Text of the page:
|Long View Lookout|
Thirty years ago I'd attended roughly the same program at Calwood as a 5th grader myself. I had experienced what my son and his classmates were experiencing nearly down to a 'T'. That was wild in-and-of-itself. I was able to connect clear dots between who I am today as an adult, and my experience thirty years ago which was wild, but, that's a different blog post.
I wanted to write about the positive impact a few things an experience like this can have on a child. I also wanted to write about the positive impact it can have on you as an adult. This may be obvious to many parents reading this, but, I'm not the world's best parent, so stuff like this doesn't come easy for me.
The ChildrenThe experience is completely off the grid. There's no-wifi/Network connection. There's no cell-coverage. There are no TV's or radios/stereos. Guess what!?! Every kid survived without their electronics. Remarkable huh? The experience was so powerful it was like they forgot all that stuff existed.
The experience ensured kids cooperated for long durations of time.
The experience clearly defined respect for others. For younger kids to rebuff strangers in authority positions (e.g. the Calwood Instructors) is a lot harder to do in a completely foreign environment like this. It's relatively easy to talk back to a teacher in the classroom versus being a jerk to a hippy with long dreadlocks standing in front of you out in the middle of nowhere during a night-hike who is likely the only person in the group who can get you back to your bed safely. This sunk in for even the "trouble" kids.
The experience was awesomely educational in a very hands-on way. We spent each day out in the wild. We hiked everywhere we went, and the instructors tied everything back to science along the way. The kids were learning the intricacies of what they were experiencing around them. So cool!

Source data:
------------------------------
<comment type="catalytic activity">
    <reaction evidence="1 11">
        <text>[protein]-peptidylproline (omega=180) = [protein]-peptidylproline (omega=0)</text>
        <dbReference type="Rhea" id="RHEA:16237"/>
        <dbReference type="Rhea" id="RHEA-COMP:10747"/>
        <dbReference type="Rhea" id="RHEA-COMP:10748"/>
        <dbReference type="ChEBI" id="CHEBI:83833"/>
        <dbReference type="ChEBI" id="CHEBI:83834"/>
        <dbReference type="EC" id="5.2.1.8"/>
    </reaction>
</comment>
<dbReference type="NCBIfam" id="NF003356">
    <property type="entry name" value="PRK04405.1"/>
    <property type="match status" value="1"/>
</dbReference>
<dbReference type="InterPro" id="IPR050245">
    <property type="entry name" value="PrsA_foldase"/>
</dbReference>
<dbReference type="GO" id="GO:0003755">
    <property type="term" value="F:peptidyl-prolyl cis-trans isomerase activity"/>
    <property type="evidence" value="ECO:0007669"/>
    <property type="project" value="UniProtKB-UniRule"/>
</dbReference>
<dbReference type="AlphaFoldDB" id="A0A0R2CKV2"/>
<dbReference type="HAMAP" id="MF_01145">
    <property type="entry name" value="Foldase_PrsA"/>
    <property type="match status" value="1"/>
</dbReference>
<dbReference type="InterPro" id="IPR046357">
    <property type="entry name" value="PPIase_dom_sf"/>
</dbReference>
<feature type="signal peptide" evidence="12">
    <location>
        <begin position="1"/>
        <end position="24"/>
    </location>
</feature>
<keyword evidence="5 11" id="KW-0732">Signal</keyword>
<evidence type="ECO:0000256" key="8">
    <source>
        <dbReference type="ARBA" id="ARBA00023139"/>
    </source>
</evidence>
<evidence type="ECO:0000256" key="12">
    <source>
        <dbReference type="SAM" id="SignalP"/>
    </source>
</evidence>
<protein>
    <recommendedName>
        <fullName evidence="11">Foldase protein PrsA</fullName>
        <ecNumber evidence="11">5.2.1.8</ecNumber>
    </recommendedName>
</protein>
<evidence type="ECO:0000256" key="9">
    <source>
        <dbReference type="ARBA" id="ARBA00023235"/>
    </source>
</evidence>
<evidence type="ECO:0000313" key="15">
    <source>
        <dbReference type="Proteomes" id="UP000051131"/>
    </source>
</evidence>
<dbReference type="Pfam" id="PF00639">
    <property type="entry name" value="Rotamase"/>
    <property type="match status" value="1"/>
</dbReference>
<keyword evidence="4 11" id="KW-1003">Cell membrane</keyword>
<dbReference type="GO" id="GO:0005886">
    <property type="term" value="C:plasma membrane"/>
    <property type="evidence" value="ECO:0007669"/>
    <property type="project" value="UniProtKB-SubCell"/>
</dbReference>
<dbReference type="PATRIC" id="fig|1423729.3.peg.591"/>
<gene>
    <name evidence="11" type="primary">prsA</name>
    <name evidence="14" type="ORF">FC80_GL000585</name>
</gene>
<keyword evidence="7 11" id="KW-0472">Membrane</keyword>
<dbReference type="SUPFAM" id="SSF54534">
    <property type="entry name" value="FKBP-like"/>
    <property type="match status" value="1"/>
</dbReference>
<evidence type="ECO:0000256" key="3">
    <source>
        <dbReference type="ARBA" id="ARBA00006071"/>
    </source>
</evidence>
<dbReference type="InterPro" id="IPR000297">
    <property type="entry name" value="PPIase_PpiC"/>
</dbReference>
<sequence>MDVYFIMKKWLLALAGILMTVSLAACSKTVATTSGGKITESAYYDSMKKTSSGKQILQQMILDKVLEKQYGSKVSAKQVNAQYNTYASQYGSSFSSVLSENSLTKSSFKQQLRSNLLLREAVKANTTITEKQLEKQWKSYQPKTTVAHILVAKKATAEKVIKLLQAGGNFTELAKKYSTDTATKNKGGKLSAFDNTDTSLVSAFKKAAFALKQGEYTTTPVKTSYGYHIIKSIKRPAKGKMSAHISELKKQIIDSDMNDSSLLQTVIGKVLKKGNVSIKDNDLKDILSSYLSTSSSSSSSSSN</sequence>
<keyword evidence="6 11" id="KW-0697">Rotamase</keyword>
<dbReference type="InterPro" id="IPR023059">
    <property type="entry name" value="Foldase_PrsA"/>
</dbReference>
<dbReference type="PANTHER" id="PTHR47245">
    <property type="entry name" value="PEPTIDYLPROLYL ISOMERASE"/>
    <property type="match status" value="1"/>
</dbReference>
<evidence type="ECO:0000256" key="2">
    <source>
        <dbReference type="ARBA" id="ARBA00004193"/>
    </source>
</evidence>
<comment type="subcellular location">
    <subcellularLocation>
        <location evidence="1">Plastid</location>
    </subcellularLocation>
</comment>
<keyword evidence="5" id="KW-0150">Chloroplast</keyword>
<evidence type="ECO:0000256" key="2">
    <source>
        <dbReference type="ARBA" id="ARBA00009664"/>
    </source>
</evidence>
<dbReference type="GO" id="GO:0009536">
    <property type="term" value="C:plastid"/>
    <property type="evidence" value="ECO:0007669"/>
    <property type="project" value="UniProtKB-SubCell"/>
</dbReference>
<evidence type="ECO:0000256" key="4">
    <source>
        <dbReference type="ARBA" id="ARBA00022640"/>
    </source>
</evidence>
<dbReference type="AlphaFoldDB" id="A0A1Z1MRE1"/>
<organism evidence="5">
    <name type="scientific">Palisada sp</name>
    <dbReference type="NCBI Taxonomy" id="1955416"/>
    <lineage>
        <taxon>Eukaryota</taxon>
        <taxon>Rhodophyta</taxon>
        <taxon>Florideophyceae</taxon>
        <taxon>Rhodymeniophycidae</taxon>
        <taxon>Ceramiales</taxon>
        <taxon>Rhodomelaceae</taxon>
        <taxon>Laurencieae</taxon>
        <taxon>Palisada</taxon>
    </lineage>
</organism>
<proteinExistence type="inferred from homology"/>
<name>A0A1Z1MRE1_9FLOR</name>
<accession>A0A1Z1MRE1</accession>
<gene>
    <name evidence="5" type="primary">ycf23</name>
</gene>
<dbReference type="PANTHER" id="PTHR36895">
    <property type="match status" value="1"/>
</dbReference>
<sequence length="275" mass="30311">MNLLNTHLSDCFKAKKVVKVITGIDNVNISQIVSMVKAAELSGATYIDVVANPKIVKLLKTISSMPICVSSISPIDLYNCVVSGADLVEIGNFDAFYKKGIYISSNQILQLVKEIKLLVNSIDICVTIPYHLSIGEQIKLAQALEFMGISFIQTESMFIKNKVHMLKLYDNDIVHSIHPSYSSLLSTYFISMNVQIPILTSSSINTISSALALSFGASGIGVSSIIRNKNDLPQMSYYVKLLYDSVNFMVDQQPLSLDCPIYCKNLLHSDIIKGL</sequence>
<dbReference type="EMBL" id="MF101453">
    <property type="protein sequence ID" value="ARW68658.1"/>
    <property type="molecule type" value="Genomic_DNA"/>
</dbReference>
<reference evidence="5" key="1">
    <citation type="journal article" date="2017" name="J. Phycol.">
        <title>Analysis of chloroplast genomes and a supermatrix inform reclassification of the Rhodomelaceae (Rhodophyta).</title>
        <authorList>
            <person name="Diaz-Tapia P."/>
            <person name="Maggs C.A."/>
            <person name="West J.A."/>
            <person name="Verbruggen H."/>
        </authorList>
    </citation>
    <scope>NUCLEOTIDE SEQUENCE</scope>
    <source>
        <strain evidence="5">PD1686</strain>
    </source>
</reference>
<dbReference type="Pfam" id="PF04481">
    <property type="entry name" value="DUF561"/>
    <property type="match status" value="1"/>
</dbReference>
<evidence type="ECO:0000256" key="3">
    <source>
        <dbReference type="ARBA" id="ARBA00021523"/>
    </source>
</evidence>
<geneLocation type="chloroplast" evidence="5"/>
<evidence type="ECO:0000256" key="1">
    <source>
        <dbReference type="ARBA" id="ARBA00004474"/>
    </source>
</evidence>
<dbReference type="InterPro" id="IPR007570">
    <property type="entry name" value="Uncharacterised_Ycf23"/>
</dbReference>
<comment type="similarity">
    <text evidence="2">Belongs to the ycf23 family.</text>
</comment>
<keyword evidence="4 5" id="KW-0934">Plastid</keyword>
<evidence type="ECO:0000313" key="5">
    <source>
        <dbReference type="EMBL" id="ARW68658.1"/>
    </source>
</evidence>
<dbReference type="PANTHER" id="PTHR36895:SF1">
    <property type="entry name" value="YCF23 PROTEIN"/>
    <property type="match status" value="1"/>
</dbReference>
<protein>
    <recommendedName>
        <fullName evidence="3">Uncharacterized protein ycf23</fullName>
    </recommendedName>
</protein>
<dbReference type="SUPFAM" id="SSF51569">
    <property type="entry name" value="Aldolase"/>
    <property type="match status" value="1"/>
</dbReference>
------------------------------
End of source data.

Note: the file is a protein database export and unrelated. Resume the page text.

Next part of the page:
The experience bonded kids together. They had to "survive" together and figure out how to get things done alone. No "mom" to clean up after them. No creature comforts of home. They had to figure it all out together. If you didn't... Darwin set in, and that's a powerful motivator.
The AdultsThree sets of us: Calwood Instructors (paid staff), Teachers (our Elementary school teachers coordinating and driving the program), and the Parent Volunteers (me and my crew).
The experience was completely off the grid for the adults too. For the adults who chose to keep their mobiles' "on," every now and then on a hike a morsel of radio waves would bring an inbound SMS to them, but it was rare.
I chose to keep my phone off the entire time. It was the longest period I'd been disconnected that I can remember. We were so slammed with volunteering responsibilities, that I could hardly tell though.
As a Parent Volunteer we were there to basically keep the edges in place. The Instructors and Teachers were driving things (except when my control issues got the best of me a couple of times and I jumped in to try and "fix" something), and the PVs were really there just to assist. We were extra hands just to keep everything manageable.
The BondI haven't spent much time "bonding" with "family community" unfortunately. I've tended to keep all of this at arms length. I realized this on the trip. I walked away knowing much of our 5th grade class on a really neat level. I walked away knowing several of my peer parents on a great new level. We all share something now that we'll take with us from this moment forward. That feels really cool.
I have similar bonding experiences in the "work community" context all the time. I just rarely have them in the "family community" context.
I highly recommend volunteering for an overnight-like experience with your "family community" and children if you have the opportunity. I highly recommend that experience be "off the grid" as well; back to basics.
Calwood is a great outdoors program. It was cool to see it continuing to flourish (despite some challenging years at times). If you're considering Calwood for your school, just pull the trigger.